Airbus Patents Crazy ‘Thunderbird’ Style Method Of Boarding Passengers

By : Kieron CurtisTwitterLogo

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airbus3 Airbus Patents Crazy Thunderbird Style Method Of Boarding PassengersThunderbirds

Technology is always evolving but before change can take place innovation must strike, and it seems Airbus have some pretty big ideas about how to change air travel.

The company is looking closely at the best method of getting passengers aboard planes, but patent designs that have been made public look pretty familiar to a beloved kids TV show.

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Basically Airbus has plans to make Thunderbird 2 a reality.

Screen Shot 2015 11 29 at 21.23.38 Airbus Patents Crazy Thunderbird Style Method Of Boarding PassengersUSPTO/Airbus
Screen Shot 2015 11 29 at 21.23.10 Airbus Patents Crazy Thunderbird Style Method Of Boarding PassengersUSPTO/Airbus

The basic principle is that the passenger cabin would be detachable from the rest of a plane’s body, with passengers entering the cabin and the cabin then being loaded.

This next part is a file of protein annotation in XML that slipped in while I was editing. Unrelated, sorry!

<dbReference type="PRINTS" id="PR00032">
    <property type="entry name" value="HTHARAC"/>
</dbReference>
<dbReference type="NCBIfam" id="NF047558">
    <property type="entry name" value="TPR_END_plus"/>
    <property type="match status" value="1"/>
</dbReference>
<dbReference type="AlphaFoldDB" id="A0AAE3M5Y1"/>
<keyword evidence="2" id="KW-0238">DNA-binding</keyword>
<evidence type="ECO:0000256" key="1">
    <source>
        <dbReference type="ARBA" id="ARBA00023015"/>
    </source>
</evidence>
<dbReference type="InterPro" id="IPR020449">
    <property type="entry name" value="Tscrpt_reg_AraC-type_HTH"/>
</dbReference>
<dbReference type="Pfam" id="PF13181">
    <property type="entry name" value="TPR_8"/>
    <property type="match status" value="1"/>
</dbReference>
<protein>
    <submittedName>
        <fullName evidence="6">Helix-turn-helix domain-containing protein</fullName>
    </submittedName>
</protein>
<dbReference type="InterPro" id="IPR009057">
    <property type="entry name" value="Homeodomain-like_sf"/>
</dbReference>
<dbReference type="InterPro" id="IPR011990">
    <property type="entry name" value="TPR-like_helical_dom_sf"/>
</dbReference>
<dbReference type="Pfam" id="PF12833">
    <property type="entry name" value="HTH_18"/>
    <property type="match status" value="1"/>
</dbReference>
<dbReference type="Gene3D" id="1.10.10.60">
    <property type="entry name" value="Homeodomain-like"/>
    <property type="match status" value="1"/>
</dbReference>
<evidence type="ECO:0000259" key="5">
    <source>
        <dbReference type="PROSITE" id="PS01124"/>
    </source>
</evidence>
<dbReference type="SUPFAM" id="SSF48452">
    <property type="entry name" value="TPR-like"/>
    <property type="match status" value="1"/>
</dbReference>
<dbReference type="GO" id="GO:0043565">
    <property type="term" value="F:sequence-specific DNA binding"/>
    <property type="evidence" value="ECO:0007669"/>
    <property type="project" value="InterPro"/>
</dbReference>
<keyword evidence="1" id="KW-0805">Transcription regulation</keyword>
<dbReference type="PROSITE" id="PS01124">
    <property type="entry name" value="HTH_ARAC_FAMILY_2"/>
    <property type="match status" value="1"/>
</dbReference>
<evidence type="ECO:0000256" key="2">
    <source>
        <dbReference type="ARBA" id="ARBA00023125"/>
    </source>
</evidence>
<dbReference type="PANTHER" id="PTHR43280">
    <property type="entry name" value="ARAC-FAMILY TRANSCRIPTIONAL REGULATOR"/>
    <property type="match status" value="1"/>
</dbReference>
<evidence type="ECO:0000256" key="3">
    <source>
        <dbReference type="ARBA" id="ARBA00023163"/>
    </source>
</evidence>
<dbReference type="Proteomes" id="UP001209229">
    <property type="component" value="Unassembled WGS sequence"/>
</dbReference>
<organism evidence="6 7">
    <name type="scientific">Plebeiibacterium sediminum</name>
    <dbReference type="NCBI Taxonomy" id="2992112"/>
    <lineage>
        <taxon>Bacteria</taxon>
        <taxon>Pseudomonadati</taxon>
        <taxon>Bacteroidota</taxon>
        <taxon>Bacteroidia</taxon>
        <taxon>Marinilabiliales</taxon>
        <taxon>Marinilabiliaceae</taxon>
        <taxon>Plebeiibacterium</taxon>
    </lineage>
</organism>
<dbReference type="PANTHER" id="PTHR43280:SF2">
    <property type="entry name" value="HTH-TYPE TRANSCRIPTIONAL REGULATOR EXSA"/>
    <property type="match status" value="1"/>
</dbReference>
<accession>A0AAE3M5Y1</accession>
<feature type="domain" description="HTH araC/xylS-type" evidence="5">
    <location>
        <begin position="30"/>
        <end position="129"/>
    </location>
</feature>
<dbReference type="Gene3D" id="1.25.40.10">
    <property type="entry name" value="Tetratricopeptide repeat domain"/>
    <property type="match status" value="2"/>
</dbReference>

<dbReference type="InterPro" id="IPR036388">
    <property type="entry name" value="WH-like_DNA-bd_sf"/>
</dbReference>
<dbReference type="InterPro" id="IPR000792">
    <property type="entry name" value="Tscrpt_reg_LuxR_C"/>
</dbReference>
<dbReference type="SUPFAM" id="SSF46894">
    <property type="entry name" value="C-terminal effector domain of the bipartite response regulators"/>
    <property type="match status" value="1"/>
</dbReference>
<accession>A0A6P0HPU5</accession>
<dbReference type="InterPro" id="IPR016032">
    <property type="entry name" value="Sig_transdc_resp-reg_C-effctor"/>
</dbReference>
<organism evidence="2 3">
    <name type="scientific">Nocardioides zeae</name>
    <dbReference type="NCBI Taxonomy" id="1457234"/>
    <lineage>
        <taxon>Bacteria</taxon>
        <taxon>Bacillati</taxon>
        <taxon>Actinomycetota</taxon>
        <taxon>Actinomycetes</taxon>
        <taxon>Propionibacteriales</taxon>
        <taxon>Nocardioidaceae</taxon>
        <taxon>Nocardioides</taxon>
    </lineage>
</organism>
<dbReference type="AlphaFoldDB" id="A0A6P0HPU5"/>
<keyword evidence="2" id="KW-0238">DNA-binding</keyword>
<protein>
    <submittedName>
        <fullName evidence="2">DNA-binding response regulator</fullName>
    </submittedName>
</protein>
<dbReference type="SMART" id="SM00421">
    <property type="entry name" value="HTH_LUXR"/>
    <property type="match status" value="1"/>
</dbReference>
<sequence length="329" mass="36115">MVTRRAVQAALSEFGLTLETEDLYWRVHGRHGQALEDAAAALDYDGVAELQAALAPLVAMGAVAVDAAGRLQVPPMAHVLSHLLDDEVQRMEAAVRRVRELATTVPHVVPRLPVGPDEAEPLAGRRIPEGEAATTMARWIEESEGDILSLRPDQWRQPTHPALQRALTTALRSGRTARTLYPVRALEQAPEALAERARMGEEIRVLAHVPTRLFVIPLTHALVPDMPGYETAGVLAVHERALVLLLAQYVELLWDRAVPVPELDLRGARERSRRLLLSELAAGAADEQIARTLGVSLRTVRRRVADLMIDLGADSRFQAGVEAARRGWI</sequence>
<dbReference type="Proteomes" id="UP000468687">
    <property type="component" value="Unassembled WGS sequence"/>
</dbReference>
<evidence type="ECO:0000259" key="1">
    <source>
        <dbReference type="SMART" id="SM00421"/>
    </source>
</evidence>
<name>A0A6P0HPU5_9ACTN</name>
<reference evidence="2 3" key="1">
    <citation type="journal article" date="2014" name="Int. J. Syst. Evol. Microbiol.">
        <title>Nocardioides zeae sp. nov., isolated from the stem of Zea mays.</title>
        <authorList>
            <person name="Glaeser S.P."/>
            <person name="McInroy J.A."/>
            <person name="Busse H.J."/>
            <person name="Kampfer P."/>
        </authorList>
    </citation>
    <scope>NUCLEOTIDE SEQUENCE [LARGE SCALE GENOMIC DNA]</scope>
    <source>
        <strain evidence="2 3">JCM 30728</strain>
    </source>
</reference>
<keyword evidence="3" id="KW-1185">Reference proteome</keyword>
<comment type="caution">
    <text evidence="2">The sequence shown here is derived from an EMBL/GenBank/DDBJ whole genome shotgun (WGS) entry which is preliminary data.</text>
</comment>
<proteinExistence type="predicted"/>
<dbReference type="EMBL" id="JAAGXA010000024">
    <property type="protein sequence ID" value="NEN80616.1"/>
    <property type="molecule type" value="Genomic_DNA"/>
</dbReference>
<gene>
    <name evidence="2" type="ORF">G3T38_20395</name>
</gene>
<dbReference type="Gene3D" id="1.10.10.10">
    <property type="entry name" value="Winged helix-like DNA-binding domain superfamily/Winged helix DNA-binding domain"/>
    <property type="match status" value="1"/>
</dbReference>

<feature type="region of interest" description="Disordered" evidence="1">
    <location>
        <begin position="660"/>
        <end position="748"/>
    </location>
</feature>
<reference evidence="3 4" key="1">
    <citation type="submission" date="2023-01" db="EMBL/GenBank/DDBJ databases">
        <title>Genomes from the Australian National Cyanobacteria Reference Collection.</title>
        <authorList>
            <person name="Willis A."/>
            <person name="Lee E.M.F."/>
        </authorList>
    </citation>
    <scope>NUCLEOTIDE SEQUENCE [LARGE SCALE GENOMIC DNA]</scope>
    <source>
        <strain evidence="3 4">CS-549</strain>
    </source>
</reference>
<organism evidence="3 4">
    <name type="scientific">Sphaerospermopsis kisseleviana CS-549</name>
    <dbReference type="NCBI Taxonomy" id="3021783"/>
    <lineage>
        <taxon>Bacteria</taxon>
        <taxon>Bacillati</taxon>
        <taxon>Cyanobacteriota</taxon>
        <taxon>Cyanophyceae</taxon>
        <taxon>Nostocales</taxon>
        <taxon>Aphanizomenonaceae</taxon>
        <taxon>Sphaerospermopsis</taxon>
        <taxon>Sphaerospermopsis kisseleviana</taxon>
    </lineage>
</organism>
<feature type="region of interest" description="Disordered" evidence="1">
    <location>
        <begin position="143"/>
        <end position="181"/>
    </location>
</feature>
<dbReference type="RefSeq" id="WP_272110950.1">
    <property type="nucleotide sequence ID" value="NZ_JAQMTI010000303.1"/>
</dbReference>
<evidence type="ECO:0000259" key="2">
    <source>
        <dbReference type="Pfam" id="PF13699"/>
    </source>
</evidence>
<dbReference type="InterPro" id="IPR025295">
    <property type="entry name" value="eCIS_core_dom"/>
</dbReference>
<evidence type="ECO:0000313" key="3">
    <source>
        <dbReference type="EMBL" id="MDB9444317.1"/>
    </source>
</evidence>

If this method were a reality it would dramatically reduce the time spent to get flights into the air.

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The tried and tested routine of plane lands, passengers disembark, plane is cleaned, new passengers get on, would be a thing of the past.

Instead a plane would land, one cabin would be offloaded, a fresh and full cabin would then quickly be loaded in its place. Subject to refueling the plane would then be ready to take off once more.

Screen Shot 2015 11 29 at 21.22.54 Airbus Patents Crazy Thunderbird Style Method Of Boarding PassengersUSPTO/Airbus
Screen Shot 2015 11 29 at 21.14.45 Airbus Patents Crazy Thunderbird Style Method Of Boarding PassengersUSPTO/Airbus

It is a pretty interesting concept, and you can clearly see the benefit to airlines. Planes on the ground aren’t making money, but quick turnarounds equal more flights and more cash.

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But to make money you need to spend it, and current airports would need a drastic renovation to create these portable cabin terminals.

Didn’t Captain Scarlet have a supersonic plane? Seems pretty close to Concorde when you think about it. So that is what aeronautical engineers do all day; watch kids shows.


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Business Insider UK

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